Prior to the introduction of SAFE Registration, PRC guarantors were required to obtain prior approvals from SAFE for Cross-Border Guarantee for offshore bond offerings on a case-by-case basis. SAFE Registration, which only requires registration with the local SAFE branch after entering into a guarantee agreement, renders the Cross-Border Guarantee structure more accessible for PRC-related issuers. Nevertheless, as SAFE Registration does not apply to upstream cross-border guarantees under “red-chip” structure (ie, guarantees provided by PRC subsidiaries to their offshore parent companies), “red-chip” issuers cannot benefit from the easier accessibility of SAFE Registration.

Credit Ratings

Since credit ratings have direct impact on the marketability and financing cost of offshore bonds, implications of transaction structures on credit ratings should also be taken into consideration for choice of transaction structures.

For a SBLC Issuance, the credit rating of the bonds is generally tied to the credit rating of the commercial bank providing the standby letter of credit, which is usually higher than the credit rating of the issuer or its parent company. For an issuance with Cross-Border Guarantee, a Direct Issuance or a Red-chip Issuance, the credit rating of the bonds is generally tied to the credit rating of the parent company. However, for a bond issuance with Keepwell, due to reasons such as the uncertainty on the effectiveness of the Keepwell structure, the credit rating of the bonds may be one or two notches lower than the credit rating of the parent company, subject to the package of Keepwell covenants.

Use of Proceeds

Whilst use of proceeds is a key factor for offshore bond offerings due to various restrictions and window guidance imposed by PRC government which may conflict with the needs of issuers, the government has put forward a trend of liberalisation on this matter.

SAFE Circular No. 3

On 26 January 2017, SAFE promulgated Notice on Improving the Check of Authenticity and Compliance to Further Promote Foreign Exchange Control (“SAFE Circular No. 3”), which allows offshore issuers to directly or indirectly repatriate proceeds of offshore bond offerings with Cross-Border Guarantee structure to onshore entities through means such as loans or equity investments (excluding investments in securities).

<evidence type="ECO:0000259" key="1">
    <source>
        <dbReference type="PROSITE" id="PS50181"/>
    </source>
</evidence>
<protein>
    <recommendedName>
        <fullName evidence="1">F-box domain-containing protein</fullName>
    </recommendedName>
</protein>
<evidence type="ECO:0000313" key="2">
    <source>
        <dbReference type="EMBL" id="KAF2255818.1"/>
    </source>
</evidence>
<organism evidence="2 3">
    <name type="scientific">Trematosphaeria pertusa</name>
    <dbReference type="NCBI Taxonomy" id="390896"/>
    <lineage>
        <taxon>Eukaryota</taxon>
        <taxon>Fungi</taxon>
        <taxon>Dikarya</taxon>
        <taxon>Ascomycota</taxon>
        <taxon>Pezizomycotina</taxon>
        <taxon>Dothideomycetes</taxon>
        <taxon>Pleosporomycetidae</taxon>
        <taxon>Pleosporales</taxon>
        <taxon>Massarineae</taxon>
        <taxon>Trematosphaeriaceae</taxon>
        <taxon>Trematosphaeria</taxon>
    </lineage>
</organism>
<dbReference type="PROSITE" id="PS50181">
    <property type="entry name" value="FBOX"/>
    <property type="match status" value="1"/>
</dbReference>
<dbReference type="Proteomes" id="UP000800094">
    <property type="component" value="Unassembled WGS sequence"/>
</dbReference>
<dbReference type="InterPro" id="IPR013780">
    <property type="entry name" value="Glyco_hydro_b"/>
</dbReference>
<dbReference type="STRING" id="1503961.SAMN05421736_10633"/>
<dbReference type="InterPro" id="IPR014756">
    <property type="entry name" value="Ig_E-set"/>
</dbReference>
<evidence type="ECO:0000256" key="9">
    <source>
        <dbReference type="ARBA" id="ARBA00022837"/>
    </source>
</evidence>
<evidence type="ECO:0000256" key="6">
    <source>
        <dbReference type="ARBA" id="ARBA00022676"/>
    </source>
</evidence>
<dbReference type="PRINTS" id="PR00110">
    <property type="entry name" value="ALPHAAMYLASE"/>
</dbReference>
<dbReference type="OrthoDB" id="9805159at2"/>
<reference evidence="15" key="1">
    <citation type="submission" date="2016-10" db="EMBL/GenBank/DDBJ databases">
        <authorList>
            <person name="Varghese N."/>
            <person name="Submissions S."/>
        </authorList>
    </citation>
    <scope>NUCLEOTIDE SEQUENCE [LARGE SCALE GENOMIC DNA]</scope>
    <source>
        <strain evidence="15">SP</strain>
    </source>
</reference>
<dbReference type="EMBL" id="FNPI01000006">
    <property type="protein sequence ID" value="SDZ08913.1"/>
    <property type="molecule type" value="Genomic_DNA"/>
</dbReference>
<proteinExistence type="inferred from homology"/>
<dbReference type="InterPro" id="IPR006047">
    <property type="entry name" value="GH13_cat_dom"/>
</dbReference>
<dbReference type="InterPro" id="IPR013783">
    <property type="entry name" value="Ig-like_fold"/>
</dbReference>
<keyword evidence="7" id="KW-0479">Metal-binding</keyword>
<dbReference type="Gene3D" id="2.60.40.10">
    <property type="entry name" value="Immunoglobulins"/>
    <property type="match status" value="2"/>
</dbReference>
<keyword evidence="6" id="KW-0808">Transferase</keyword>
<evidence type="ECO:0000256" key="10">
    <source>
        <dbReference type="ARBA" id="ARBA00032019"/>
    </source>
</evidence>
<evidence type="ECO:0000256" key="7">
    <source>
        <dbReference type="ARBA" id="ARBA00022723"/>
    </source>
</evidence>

Prior to the promulgation of SAFE Circular No. 3 and under New SAFE Rules, issuers of offshore bond offerings with Cross-Border Guarantee structure were restricted from repatriating proceeds of offshore bond offerings to onshore entities. On the other hand, as Keepwell is generally not recognised as guarantee under New SAFE Rules, bond offerings with Keepwell structure were not subject to the abovementioned historical restriction on Cross-Border Guarantee. Therefore, prior to the promulgation of SAFE Circular No. 3, Keepwell structure were utilised as an alternative credit enhancement structure for issuers with an intention to transfer proceeds from offshore bond offerings to onshore entities.

Impact on Choice of Transaction Structure

SAFE Circular No. 3 largely supersedes the abovementioned restriction on use of proceeds and rendered the Cross-Border Guarantee structure more favourable for PRC-related issuers with an intention to transfer the proceeds to onshore entities.